Spring 2018

Understanding and Shaping Urban Mobility Using Dollars and Data I

Tuesday, Jan. 23, 2018 9:30 am10:30 am PST

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Calvin Lab Auditorium

The world consists of many things that move: People go to work, home, school, to shopping and entertainment centers every day, using public transit systems, cars and taxis.  Goods move on roads, over water or by air; and food travels a long distance to meet its consumer. Thus, massive movement processes are underway in the world every day and it is critical to ensure their safe, timely and efficient operation. Towards this end, low-cost sensing and acquisition of the movement data is being achieved: from GPS devices, RFID and barcode scanners, to smart commuter cards and smartphones, snapshots of the movement process are becoming available.

In this two-part presentation I will describe two tools for understanding and shaping urban mobility: (i) a big data system for stitching together movement snapshots and reconstructing urban mobility at a very fine-grained level, and (ii) “nudge engines”. The system provides an interactive dashboard and a querying engine for answering questions such as: What is the crowding at a train station? Where are packages held up and how can their delivery be sped up? Do New York Knicks fans tip taxi rides more when their team wins than when it loses?  I will then describe how movement processes can be shaped using “nudge engines”, engines which incentivize commuters to shift their travel patterns using monetary incentives and personalized offers.  Nudge Engines have been deployed world-wide: to incentivize commuters at Infosys—Bangalore, Stanford University (in a DoT-funded project), Singapore Metro, and BART (Bay Area Rapid Transit); they have also been used to incentivize employees of Accenture-USA to undertake more physical activity.  I will describe the components of a nudge engine (notably lottery-like payoffs and personalized offers) as well as a mathematical model for analyzing their performance.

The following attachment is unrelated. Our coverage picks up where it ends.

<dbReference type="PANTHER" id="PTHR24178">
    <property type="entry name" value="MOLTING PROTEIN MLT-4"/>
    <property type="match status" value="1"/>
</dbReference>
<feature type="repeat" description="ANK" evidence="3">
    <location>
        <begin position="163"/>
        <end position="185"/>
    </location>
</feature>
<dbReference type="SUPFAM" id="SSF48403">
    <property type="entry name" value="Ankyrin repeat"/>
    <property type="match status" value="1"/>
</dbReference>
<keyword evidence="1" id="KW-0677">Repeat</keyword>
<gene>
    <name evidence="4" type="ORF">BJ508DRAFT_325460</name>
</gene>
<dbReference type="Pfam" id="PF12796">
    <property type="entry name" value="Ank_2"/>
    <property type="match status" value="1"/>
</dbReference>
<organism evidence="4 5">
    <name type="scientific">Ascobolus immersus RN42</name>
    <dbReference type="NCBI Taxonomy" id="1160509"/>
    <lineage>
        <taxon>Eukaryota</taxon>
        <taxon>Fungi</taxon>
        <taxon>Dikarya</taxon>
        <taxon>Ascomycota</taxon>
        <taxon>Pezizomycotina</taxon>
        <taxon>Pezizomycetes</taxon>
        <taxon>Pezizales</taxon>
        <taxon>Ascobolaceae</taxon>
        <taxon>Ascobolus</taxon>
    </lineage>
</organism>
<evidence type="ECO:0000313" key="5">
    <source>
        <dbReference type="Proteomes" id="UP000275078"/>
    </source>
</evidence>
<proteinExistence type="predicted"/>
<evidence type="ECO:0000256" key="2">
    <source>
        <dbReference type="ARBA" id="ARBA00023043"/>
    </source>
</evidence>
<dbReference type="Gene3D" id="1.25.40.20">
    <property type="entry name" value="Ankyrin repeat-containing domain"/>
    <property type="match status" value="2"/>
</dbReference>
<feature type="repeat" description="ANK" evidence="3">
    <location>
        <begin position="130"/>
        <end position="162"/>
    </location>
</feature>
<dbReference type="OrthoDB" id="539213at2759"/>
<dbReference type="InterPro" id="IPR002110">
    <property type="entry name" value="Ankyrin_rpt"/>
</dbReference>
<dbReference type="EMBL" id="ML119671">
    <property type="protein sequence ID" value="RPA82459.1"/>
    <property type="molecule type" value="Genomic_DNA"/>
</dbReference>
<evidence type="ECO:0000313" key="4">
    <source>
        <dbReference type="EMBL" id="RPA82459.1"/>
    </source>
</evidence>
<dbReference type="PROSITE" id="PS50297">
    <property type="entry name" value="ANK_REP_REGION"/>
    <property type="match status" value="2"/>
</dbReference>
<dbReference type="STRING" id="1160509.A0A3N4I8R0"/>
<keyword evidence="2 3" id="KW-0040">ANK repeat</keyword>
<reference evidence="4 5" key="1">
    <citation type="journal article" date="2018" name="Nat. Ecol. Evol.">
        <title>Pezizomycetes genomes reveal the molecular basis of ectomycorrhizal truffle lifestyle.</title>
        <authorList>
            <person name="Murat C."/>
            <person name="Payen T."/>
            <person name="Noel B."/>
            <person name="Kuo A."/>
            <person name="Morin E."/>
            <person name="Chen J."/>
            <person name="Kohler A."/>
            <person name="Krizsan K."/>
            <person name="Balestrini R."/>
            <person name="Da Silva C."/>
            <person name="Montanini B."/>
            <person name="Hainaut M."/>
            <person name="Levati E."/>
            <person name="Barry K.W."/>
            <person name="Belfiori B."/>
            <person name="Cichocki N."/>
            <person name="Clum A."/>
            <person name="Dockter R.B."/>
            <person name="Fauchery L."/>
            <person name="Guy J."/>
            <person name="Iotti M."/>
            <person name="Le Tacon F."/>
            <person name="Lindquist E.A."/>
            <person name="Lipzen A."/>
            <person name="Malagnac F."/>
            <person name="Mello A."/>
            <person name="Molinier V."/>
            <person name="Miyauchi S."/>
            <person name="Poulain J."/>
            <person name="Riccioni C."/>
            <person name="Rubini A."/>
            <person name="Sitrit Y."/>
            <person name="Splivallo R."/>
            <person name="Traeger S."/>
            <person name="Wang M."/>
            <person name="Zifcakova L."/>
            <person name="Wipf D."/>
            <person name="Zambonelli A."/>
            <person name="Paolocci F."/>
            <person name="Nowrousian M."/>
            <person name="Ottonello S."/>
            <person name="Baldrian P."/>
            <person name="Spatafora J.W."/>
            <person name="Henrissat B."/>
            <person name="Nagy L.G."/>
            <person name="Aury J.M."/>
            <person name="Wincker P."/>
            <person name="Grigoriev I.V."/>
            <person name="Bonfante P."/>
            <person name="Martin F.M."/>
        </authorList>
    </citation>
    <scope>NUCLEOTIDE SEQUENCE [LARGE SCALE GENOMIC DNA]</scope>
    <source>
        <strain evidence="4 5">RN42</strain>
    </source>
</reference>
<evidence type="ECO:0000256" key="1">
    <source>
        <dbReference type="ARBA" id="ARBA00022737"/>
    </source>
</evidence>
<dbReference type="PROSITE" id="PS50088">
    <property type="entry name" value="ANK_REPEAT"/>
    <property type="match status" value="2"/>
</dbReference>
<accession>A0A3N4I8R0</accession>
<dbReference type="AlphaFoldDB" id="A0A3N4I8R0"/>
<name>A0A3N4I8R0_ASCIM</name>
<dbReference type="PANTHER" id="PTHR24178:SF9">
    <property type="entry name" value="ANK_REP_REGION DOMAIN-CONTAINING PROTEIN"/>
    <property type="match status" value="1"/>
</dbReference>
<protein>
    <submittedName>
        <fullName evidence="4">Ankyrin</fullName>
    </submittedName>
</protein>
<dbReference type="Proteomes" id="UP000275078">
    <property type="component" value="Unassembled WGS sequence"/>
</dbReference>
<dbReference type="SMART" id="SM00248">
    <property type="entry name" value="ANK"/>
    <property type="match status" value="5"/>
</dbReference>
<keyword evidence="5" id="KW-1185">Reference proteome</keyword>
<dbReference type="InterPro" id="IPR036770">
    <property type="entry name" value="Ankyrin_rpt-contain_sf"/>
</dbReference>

The first session of this mini course will take place on Tuesday, January 23 from 9:30 to 10:30 a.m.; the second session of this mini course will take place on Tuesday, January 23 from 11:00 a.m. to 12:00 p.m.